Bethel Royalton Transfer Station in transition that could see a co-owner town back out of pact

  • Jim Hybl, of Rochester, Vt., unloads a truckfull of trash into a container at the Bethel Royalton Transfer Station in Royalton, Vt., on Friday, March 11, 2022. The building, in the background, where bulk trash and large items are normally collected is closed because of structural damage. (Valley News - James M. Patterson) Copyright Valley News. May not be reprinted or used online without permission. Send requests to Valley News photographs — James M. Patterson

  • Bethel Royalton Transfer Station Board Member Tim Murphy, left, talks with the station's new manager, John Leighton, after dropping off his trash and recycling on Friday, March 11, 2022. Leighton was hired just as the facility had to close the badly damaged building where large items and bulk trash are dropped off. (Valley News - James M. Patterson) Copyright Valley News. May not be reprinted or used online without permission. Send requests to

  • Ty Murawski, right, takes payment from John Hogan at the Bethel Royalton Transfer Station in Royalton, Vt., on Friday, March 11, 2022. The transfer station is requiring even customers bringing trash by weight to drop it off in bags while the building normally dedicated to bulk waste and large items, in the background, is closed due to damage. (Valley News - James M. Patterson) Copyright Valley News. May not be reprinted or used online without permission. Send requests to Valley News — James M. Patterson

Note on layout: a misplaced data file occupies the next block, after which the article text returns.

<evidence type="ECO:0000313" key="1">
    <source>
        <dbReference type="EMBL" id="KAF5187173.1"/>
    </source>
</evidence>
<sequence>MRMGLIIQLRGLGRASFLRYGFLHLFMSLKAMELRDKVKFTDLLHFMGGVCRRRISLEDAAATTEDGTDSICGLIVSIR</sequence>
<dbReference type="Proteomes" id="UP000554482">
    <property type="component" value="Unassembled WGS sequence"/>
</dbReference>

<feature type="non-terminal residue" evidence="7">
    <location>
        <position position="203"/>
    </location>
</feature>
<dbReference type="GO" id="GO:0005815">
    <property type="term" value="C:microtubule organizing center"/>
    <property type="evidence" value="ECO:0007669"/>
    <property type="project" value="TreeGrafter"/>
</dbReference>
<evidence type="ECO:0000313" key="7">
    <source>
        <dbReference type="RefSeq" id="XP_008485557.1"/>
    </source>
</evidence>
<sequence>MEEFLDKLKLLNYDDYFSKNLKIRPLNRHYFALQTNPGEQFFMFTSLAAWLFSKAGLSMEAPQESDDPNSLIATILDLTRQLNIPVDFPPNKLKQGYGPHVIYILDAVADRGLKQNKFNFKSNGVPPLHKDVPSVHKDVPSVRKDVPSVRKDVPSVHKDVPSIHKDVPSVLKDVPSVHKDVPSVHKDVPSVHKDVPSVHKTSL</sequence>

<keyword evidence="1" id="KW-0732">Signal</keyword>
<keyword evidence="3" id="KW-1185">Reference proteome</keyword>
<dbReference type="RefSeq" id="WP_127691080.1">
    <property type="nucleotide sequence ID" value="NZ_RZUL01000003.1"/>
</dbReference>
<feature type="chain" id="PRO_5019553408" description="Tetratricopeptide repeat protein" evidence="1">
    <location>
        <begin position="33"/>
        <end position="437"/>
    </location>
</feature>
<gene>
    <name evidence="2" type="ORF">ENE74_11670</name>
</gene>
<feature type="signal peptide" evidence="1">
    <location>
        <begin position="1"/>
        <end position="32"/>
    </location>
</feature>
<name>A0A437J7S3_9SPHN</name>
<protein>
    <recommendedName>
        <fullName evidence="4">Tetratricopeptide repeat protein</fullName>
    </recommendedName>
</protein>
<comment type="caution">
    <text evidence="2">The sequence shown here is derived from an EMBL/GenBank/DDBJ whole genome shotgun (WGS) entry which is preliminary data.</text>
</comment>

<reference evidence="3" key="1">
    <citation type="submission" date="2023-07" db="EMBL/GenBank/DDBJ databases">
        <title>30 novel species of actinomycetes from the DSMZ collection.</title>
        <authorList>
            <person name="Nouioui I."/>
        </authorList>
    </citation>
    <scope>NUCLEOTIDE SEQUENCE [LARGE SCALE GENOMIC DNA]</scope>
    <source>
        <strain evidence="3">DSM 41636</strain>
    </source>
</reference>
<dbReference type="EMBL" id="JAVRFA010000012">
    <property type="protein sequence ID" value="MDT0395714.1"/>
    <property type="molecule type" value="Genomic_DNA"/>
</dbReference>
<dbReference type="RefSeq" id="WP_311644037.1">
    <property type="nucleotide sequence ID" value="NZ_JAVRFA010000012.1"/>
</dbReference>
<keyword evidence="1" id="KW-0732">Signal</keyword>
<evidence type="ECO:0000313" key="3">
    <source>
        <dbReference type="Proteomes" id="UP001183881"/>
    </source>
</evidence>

Valley News Staff Writer
Published: 3/12/2022 6:21:55 AM
Modified: 3/12/2022 2:56:48 PM

ROYALTON — A metal building where residents of Bethel, Royalton and five other White River Valley towns dump their trash is in such desperate need of repair that it has been closed to the public.

At the same time, the Bethel Selectboard has triggered a provision that would allow it to quit its nearly three-decade-old agreement with Royalton to operate their jointly owned transfer station.

While Bethel officials say it’s unlikely the town will move to end the interlocal agreement with Royalton, it’s one of the options on the table. Talks over the future of the facility are due to resume next week, Bethel Selectboard Chairman Chris Jarvis said.

“I wouldn’t say that there’s any one piece that stands out more than any other,” Jarvis said of the Selectboard’s discussions about the Bethel Royalton Transfer Station. The facility, which sits on a 22-acre parcel the towns jointly own in Royalton, has grown in complexity and difficulty since its establishment in 1993.

Over the past few years, the facility has struggled to operate in the black. It raised rates and added a $3 charge for recycling and a $2-per-gallon charge for compost at the start of last year.

Repairing the open-air steel building that covers the transfer station’s “tipping floor,” where everyone from homeowners to commercial haulers can dump trash that’s then loaded into long trailers and trucked away, is going to add to those costs.

A detailed engineering plan is expected to cost $15,000, and repairs are estimated at $120,000, according to minutes of a March 1 meeting of the transfer station’s six-member board,which comprises three members from Bethel and three from Royalton.